by Justin Dillehay
How does God’s love serve as a model for our love as Christians? That is what D.A. Carson seeks to explain in the closing lines of his book Love in Hard Places.
In these paragraphs, Carson notes that God’s love is not a simple thing. It can’t be reduced to a sound bite (e.g. “God loves unconditionally,” etc.). Instead it comes in several different flavors or ways of loving: 1) God loves his Son 2) God loves all people 3) God loves his covenant people.
And each of these ‘ways of loving’ is slightly different. God’s love for his Son is entirely merited, while his love for all people as sinners is decidedly unmerited. Furthermore, the way God loves his covenant people is also gracious, special, and selective, and does not extend to all people. But even with regard to his covenant people, there is a kind of love that is conditional upon obedience to him (e.g. John 14:21-23; 15:9-10; Jude 21).
For a more on this topic, see Carson’s helpful little book The Difficult Doctrine of the Love of God.
But here at the end of his companion volume, Love in Hard Places, Carson explains how these diverse flavors of God’s love should be reflected in the lives of his people.
Despite the differences, however, the parallels [between God’s love and our love] are striking.
1) God’s intra-Trinitarian love is to be mirrored in the peculiar love that binds Christian to Christian. Moreover, the love of the Father for the Son is the standard by which he loves the world and the fundamental motive behind the Father’s commitment that all should honor the Son even as they honor the Father, while the Son’s love for the Father issues in perfect obedience to him, even to death on the cross. Thus God’s intra-Trinitarian love spills out into redemption.
2) God’s evenhanded, non-distinguishing, providential love for the world tells us something of the way we should love our enemies, for God sends his sun and rain upon the just and the unjust. God’s yearning love to see men and women saved is repeated in us: the God who loved the world now commands us to preach the gospel to every creature, driven by the same love to implore a dying world, “Be reconciled to God.”
3) God’s sovereign love for the elect is reflected not only in Christian love within the community of faith, but also in Christian marriages: as Christ loved the church and gave himself for her, so the Christian husband is to love his wife and give himself for her—and that, too, is a restrictive and selective love, even as it is sacrificial and seeks the other’s good. Moreover, God’s love for his people never allows them to forget that when he set his love on them, they were enemies (e.g., Rom. 5:8-11), for we are all by nature “objects of wrath” (Eph. 2:3).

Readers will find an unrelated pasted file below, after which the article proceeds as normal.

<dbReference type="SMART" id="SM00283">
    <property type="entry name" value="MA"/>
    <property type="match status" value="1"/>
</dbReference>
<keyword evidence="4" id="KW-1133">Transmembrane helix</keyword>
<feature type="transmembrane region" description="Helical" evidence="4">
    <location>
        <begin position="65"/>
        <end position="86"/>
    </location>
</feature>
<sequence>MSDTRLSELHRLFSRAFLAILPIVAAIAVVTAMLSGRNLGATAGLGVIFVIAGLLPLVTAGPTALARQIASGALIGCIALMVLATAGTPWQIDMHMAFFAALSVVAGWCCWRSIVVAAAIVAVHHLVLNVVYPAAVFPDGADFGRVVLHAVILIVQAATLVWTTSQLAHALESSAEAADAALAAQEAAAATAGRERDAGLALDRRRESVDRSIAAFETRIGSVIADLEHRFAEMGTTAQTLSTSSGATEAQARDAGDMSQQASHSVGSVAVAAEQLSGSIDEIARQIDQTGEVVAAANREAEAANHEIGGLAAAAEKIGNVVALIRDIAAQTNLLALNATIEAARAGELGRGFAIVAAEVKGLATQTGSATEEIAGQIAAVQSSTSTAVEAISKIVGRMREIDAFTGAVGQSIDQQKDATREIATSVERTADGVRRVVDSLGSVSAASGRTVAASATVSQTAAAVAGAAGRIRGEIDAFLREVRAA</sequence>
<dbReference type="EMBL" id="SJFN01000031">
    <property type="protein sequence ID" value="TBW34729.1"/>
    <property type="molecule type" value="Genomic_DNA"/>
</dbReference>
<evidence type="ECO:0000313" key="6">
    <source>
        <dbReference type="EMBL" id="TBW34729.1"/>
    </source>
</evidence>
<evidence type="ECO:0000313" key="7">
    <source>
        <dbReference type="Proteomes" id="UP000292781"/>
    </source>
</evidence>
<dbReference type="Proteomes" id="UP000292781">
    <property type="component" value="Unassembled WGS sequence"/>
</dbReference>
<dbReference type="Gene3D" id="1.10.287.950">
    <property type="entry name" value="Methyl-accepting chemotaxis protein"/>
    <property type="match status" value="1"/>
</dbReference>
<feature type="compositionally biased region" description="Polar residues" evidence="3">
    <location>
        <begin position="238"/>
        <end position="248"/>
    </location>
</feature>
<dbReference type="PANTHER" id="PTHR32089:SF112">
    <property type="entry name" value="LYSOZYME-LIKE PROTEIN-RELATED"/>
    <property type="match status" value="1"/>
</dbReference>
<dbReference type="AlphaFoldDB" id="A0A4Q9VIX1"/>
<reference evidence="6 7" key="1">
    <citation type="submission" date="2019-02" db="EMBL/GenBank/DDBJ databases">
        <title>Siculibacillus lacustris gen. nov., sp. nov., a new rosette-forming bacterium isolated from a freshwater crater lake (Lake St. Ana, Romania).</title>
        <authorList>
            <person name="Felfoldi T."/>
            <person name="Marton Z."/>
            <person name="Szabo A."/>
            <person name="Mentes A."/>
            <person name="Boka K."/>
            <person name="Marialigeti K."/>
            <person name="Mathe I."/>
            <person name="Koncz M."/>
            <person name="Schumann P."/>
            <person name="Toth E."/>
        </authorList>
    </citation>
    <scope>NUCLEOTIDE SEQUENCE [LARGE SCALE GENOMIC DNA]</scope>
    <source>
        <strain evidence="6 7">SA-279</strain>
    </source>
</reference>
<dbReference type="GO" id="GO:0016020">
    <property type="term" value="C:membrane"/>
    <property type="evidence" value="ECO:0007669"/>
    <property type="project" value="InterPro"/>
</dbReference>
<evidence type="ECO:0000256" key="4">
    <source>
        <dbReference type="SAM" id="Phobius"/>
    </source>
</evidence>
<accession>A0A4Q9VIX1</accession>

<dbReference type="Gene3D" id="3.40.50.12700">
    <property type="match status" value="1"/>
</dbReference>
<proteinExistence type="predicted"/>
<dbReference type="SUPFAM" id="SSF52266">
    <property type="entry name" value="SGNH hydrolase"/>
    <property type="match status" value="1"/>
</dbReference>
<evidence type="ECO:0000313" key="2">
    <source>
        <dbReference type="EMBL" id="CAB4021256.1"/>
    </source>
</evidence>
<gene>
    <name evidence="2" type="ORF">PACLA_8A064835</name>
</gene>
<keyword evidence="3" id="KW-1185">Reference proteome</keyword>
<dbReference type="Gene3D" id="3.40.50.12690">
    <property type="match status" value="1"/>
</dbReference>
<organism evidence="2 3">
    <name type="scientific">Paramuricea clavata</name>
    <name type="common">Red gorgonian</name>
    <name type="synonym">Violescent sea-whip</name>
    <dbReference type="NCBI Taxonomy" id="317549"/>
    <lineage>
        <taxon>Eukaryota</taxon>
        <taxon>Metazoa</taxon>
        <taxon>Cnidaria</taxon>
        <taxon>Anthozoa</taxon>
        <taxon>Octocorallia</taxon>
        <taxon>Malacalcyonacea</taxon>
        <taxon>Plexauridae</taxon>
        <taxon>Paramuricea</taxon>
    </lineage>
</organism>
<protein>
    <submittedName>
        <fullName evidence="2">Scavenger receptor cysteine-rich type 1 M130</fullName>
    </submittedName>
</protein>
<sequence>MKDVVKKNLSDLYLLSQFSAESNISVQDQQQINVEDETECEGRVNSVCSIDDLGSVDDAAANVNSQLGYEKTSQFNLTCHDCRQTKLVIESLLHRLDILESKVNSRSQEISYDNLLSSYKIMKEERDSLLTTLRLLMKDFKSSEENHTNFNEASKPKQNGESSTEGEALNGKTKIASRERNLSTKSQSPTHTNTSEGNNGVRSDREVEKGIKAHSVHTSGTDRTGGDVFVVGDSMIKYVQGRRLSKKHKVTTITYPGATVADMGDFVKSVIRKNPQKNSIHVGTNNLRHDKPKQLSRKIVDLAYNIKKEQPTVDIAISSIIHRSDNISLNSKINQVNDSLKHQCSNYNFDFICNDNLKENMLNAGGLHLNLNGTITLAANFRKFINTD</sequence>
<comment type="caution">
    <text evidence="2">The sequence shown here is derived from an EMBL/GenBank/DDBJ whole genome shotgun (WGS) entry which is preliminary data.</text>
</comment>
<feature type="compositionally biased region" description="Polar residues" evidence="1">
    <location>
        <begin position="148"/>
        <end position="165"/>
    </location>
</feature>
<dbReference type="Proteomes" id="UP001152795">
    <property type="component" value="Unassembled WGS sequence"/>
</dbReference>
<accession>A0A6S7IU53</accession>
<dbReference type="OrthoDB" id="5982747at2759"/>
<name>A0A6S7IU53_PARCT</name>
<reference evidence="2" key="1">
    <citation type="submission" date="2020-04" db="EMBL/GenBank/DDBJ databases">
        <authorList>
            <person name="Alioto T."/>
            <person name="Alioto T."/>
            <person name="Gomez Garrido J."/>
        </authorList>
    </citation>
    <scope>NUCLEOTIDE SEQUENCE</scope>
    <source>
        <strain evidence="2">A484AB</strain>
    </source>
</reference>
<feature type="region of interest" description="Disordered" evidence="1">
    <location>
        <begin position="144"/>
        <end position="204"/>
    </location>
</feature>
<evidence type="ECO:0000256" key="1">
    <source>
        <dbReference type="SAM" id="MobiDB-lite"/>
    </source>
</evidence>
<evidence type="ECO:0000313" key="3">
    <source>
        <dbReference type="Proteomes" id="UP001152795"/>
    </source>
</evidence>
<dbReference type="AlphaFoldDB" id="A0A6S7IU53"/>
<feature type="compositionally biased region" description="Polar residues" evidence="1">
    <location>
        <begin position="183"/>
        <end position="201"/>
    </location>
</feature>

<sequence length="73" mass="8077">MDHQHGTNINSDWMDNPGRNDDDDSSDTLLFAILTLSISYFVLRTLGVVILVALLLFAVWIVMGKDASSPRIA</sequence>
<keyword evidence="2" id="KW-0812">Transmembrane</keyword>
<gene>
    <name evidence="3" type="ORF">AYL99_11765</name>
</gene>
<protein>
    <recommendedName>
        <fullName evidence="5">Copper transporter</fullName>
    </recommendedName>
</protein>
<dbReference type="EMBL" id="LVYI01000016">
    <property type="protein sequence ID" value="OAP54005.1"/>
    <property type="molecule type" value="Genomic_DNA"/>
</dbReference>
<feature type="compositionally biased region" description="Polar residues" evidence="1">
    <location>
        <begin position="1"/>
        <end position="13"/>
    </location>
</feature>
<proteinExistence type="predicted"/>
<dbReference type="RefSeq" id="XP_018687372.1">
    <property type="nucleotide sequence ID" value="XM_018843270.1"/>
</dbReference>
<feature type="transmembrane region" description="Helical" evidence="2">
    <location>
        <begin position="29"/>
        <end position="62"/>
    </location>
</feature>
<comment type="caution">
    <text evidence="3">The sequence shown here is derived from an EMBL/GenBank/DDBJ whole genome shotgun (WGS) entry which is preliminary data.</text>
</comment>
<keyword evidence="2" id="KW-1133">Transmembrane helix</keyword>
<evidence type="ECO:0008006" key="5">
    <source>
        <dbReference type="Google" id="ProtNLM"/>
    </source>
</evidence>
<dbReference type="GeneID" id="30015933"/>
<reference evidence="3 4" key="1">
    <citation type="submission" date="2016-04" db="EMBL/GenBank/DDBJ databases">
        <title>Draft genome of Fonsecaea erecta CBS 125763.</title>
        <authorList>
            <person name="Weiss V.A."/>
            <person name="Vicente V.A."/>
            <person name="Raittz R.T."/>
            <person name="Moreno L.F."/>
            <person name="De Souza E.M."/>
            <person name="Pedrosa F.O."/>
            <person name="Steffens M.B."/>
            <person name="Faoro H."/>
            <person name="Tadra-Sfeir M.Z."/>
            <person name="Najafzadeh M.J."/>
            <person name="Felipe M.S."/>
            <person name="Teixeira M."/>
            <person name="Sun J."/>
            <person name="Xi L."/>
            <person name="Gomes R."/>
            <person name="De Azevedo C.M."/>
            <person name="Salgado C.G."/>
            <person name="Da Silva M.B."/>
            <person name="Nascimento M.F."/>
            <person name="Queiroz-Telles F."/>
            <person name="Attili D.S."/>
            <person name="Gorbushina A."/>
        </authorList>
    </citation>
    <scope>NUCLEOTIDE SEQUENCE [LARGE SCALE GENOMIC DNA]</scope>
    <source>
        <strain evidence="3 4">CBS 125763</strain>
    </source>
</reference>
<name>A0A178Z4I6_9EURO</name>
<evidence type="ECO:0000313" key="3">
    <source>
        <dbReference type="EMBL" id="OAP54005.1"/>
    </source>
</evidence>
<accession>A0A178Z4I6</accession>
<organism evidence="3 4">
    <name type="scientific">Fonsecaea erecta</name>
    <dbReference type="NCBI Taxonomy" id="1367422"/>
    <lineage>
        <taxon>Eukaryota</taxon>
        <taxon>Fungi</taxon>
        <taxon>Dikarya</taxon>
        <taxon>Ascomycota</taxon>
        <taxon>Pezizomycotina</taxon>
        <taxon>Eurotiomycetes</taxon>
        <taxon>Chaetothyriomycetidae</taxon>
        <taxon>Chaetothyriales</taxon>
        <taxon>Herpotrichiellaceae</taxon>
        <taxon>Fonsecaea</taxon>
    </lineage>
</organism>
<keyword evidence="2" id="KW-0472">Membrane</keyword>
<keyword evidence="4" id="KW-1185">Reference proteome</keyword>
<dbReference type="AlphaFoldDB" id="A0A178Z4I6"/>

4) And if in some contexts God’s love is made conditional on obedience, in some contexts ours is too: as we rear our children, exercise discipline in the church, deal with evil in a fallen and broken world.
Indeed, just as the Bible’s diverse ways of talking about God’s love cannot responsibly be deployed to eradicate other things of which the Bible speaks—God’s wrath, his judgment, his jealousy, his perfect holiness, his justice—so the Bible’s diverse ways of talking about the Christian’s love cannot responsibly be deployed to eradicate or domesticate the fullness and complexity of what the Bible says about our dealings with sin, injustice, war, brokenness, and judgment in this
life and in the life to come.
In this world, despite all the pleasure and healing it brings, Christian love will always be a matter of loving in hard places. But none of it is as hard as what God himself did: “God demonstrates his own love for us in this: While we were still sinners, Christ died for us. . . . For if, when we were God’s enemies, we were reconciled to him through the death of his Son, how much more, having been reconciled, shall we be saved through his life!” (Rom. 5:8, 10).
One day the hard places will be gone. But the love will remain, unalloyed, immensely rich, reflecting in small but glorious ways the immeasurable love we have received.”
-D.A. Carson, Love in Hard Places (194-195; the numbering and bold print are mine)